Drury continues:

If America fails to achieve her "national destiny", and is mired in perpetual war, then all is well. Man's humanity, defined in terms of struggle to the death, is rescued from extinction. But men like Heidegger, Schmitt, Kojeve, and Strauss expect the worst. They expect that the universal spread of the spirit of commerce would soften manners and emasculate man. To my mind, this fascistic glorification of death and violence springs from a profound inability to celebrate life, joy, and the sheer thrill of existence.

Our current crop of Straussians, well ensconced in the White House and the Pentagon, are in the process overturning the "modern project" and a not so modern project, the Constitution and the Bill of Rights. This will be accomplished through economic catastrophe and engineered war. Deprived of opportunity, income, and even food - and for those unable to provide for themselves, consider the Super Dome in New Orleans as a grim reminder - the masses will do whatever is required, especially if darksome devils and frightful Islamic enemies are unrelentingly portrayed at the ready with dirty nukes. In dire straits, with the prospect of wheelbarrows of money to buy loaves of bread as inflation shoots skyward by the hour, people will do almost anything asked of them.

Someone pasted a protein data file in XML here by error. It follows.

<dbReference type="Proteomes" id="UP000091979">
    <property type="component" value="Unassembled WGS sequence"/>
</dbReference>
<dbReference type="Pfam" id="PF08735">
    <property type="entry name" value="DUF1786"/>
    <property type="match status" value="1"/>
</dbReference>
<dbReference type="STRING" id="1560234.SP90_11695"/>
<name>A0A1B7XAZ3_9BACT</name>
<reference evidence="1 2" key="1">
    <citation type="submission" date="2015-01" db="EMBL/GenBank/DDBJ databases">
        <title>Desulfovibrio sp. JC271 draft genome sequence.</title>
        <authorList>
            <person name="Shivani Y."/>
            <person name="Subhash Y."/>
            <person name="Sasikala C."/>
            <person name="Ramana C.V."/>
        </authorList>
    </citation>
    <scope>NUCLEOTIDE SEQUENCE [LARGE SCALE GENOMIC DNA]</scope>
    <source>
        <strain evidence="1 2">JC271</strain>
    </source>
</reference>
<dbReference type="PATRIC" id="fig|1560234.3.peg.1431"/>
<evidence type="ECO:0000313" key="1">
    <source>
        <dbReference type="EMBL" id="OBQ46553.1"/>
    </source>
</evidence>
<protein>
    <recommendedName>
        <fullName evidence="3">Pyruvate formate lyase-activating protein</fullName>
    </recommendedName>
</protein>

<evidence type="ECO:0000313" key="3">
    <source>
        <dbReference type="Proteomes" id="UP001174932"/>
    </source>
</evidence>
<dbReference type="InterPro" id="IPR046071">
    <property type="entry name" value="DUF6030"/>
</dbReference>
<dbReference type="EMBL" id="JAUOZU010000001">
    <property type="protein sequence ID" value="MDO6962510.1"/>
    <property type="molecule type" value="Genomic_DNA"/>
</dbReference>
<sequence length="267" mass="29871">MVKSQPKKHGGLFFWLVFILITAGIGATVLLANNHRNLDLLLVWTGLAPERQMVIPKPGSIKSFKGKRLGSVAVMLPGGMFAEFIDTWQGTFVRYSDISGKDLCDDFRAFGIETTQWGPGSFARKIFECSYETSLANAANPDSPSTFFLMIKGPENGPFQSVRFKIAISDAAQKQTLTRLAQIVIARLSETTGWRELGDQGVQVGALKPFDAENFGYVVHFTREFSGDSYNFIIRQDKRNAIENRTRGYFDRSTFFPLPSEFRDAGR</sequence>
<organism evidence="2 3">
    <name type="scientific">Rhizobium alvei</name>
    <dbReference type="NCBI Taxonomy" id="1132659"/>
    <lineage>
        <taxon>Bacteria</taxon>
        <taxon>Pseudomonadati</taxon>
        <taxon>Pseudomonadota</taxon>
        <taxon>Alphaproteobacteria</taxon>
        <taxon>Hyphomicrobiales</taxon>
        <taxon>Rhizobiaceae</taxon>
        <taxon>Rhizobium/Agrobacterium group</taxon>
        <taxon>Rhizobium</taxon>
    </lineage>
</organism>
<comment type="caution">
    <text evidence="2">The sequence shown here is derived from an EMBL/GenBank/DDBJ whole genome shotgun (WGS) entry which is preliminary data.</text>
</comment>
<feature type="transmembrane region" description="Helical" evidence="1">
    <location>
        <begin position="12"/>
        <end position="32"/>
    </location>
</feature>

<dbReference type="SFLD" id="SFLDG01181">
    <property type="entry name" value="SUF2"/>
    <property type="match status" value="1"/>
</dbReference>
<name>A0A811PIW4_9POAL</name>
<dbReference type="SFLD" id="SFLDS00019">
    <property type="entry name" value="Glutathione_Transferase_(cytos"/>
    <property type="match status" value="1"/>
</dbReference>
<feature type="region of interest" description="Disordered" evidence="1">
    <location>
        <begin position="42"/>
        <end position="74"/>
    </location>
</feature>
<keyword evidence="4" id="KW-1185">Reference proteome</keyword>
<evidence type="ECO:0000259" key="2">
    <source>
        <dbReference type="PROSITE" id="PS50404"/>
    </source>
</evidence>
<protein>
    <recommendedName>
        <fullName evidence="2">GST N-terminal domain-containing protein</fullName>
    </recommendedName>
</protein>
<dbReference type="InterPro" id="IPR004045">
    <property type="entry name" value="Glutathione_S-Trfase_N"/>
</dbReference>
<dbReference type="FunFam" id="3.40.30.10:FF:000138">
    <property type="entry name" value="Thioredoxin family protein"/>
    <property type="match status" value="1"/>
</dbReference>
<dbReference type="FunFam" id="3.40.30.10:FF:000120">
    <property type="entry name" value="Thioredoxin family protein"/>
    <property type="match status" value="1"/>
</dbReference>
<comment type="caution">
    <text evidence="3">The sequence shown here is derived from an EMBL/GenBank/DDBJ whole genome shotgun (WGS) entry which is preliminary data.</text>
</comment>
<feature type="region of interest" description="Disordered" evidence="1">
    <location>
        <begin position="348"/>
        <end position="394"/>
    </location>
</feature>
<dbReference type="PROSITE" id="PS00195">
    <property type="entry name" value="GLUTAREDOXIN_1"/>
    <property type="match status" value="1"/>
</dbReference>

We have also noted the bizarre disconnect between economic news and political news lately. Many people who, if you press them, would admit to a great deal of fear about political events of the near future, seem capable of economic optimism. Recent news in the United States about corporate profits, supposedly low unemployment rates and rises in stock prices have given the financial optimists the upper hand. How that can be squared with the news that the U.S. military already has special forces in Iran identifying targets for a bombing campaign, bombing that may well be nuclear, is beyond me. It must have something to do with the cheerful voices on our televisions. Most likely, that is to ensure that we keep our money in their markets until they decide to pull the plug. However, it must be noted that fear is seeping into the financial news with the belated coverage of the rise in gold prices:

Gold's bull run could reach $850

By Chris Flood
April 12 2006

The current bull run for gold could push prices above the 1980 record high of $850 a troy ounce, according to the Gold Survey 2006 from GFMS, the precious metals consultancy.

"Levels safely over $600 are now in our sights and further hefty gains over the next year or two are quite possible - in the right circumstances, the 1980 high of $850 could even be taken out," said Philip Klapwijk of GFMS.